Far too often we think "men" = "inventors." But women have made a huge impact in advancements in our culture. Know of one?

Here's a list to get you started: http://www.ideafinder.com/features/classact/women.htm

If you'd like to read more, here are some books you might want to buy (I know I'd like to own a few of these):
Girls Think of Everything: Stories of Ingenious Inventions by Women by Catherine Thimmesh

Feminine Ingenuity: How Women Inventors Changed America by Anne Macdonald

Women Invent!: Two Centuries of Discoveries That Have Shaped Our World by Susan Casey

Women Inventors & Their Discoveries by Ethlie Ann Vare and Greg Ptacek

Or to learn more about Stephanie Kwolek and her world-changing invention:

Invention Dimension - Inventor of the Week http://web.mit.edu/invent/iow/kwolek.html
National Inventors Hall of Fame www.invent.org/hall_of_fame/90.html
WITI Hall of Fame http://www.witi.com/center/witimuseum/halloffame/1996/skwolek.php

Ever visited one of the Smithsonian Institute's (the world's largest museum and research complex, with 19 museums, 9 research centers and more than 140 affiliate museums around the world) museums?

If so, what's your favorite one and why?
 
I'm still trying to figure out why, since the Hope Diamond belongs to the American Public and I'm a member of the American Public, can't I borrow the necklace sometime. I'll give it back. Promise.

6 comments:

  1. Thanks Gina
    I love the Smithsonian but I could never choose my favorite. I hope everyone gets to visit at some time. I haven't seen the second "night" movie set there--sounds like a hoot.

    What's also great is the quality of the short term exhibits. They make return trips well worth it. I was told once that you can make special appointments to see something not currently on display because they only show about a tenth of what they own. That's what I recall but I can't verify so don't quote me. Okay I lied My favorite is the American history museum. What was I thinking?

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  2. I have great memories of the Smithsonian as a child. The huge elephant/wooly mammoth? in the rotunda of the Natural History Museum stands out for me.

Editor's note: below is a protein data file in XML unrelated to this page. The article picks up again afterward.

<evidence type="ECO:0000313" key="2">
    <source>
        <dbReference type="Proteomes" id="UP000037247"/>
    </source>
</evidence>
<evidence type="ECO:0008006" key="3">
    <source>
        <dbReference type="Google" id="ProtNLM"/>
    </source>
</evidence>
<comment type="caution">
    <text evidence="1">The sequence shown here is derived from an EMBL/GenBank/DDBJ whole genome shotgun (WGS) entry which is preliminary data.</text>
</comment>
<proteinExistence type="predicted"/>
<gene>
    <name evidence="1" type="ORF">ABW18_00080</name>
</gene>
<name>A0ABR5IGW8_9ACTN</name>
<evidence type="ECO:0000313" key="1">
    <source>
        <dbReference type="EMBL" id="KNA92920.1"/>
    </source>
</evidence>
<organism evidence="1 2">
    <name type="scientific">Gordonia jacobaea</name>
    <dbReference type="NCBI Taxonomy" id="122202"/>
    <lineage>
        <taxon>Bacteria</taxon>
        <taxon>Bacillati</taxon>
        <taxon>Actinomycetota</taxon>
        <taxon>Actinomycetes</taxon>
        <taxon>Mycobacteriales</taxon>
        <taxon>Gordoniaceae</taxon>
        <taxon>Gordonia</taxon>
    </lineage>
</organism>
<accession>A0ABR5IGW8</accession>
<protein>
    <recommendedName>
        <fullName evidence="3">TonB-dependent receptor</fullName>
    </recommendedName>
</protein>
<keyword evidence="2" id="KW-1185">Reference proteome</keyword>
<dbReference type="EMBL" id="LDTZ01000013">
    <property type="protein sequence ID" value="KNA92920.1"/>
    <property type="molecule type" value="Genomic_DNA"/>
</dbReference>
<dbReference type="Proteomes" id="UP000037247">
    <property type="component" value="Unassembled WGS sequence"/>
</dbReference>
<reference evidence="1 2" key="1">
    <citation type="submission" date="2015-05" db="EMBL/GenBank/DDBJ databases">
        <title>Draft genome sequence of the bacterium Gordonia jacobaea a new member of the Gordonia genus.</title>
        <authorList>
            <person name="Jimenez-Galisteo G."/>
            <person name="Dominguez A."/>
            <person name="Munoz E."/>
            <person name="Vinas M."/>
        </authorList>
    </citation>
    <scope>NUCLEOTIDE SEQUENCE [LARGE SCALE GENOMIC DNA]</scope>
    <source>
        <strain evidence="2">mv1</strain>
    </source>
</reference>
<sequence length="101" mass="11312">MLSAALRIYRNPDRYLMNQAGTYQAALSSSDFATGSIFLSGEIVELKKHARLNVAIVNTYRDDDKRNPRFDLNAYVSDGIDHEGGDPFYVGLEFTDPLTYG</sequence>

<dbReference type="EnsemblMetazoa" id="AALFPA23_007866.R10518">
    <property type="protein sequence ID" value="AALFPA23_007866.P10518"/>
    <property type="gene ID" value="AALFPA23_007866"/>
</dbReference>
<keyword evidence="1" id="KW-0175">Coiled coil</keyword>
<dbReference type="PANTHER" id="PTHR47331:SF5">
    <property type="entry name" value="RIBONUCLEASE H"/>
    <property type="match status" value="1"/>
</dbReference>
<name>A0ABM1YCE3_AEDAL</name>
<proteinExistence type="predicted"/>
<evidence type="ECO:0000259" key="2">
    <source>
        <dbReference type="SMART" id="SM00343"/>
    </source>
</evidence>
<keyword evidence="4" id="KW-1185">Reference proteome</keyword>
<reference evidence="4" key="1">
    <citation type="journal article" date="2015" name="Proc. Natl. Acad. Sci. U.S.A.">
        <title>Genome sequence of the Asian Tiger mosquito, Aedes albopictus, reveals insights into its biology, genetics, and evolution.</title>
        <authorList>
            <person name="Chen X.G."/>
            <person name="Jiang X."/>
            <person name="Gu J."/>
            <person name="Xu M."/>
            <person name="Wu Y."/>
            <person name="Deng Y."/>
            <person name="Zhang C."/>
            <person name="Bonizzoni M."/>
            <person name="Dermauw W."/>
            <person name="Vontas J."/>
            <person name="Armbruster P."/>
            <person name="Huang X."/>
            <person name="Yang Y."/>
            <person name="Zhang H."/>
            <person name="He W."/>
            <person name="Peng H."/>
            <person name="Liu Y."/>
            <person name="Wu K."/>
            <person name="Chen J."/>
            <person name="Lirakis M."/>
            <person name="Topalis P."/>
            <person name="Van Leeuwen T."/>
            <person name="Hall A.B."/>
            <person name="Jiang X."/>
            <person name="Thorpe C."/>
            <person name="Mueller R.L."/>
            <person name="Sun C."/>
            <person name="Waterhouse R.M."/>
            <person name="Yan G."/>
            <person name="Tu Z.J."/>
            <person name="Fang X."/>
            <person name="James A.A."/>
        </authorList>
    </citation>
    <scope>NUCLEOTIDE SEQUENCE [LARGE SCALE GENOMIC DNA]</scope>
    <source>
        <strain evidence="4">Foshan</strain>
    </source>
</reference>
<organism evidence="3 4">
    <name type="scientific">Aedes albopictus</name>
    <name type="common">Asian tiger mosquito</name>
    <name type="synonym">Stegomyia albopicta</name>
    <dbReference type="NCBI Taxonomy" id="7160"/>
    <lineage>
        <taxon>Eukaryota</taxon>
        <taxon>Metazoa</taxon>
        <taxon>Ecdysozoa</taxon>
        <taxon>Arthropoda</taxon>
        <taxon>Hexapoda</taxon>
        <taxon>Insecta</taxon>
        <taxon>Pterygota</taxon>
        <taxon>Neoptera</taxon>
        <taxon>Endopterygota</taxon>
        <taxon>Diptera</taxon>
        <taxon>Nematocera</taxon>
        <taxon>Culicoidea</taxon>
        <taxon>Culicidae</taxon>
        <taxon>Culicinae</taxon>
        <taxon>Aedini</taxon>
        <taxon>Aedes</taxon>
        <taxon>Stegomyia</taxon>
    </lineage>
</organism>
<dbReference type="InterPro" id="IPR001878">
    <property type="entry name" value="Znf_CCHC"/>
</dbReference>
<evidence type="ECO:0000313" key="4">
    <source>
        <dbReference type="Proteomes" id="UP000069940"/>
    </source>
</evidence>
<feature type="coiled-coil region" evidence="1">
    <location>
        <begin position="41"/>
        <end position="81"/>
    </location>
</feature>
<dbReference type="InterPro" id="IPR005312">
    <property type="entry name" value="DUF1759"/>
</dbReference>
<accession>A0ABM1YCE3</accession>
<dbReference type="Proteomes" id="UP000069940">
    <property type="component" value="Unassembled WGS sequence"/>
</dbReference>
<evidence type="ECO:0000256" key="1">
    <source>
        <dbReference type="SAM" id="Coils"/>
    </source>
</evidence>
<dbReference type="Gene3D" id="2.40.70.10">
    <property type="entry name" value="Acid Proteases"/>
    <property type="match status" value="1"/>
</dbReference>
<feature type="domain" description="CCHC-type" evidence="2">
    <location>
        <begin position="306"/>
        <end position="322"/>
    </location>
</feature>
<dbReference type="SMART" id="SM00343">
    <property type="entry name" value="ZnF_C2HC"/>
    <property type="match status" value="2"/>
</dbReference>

I took my kids to the Lincoln Memorial a few years ago. They have marked the step where MLK Jr. stood to give his I Have a Dream speech. It was pretty cool to stand on that spot and look out over the reflection pool.

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  3. Thanks Gina,
    I had a good laugh but I was also informed and amazed at how much I can learn in the little everyday things of life.d

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  4. No fair putting up books I'd like to own. I cant buy more books until we are in a more permanent location than where we are now.

    And thank you for turning off the music on load. I couldn't read anything.

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  5. I love museums!
    Art museums are my favorite kind, but I'm amazed at how they can make ordinary things into a whole museum... like dogs, we have a dog museum in St.Louis....

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  6. A few years ago a friend and I happened to be wandering the Nat. History museum while they had an exhibit about women of the Appalachians. It was so well done and so compelling, we kept getting teary eyed. The black and white photos and stories were quite inspiring.

    A dog museum? that sounds interesting. I have a couple here I'd be willing to send over. Dogs that is...THEY'RE DRIVING ME CRAZY.
    okay, I feel better now.
    Have a great new year, Cheryl!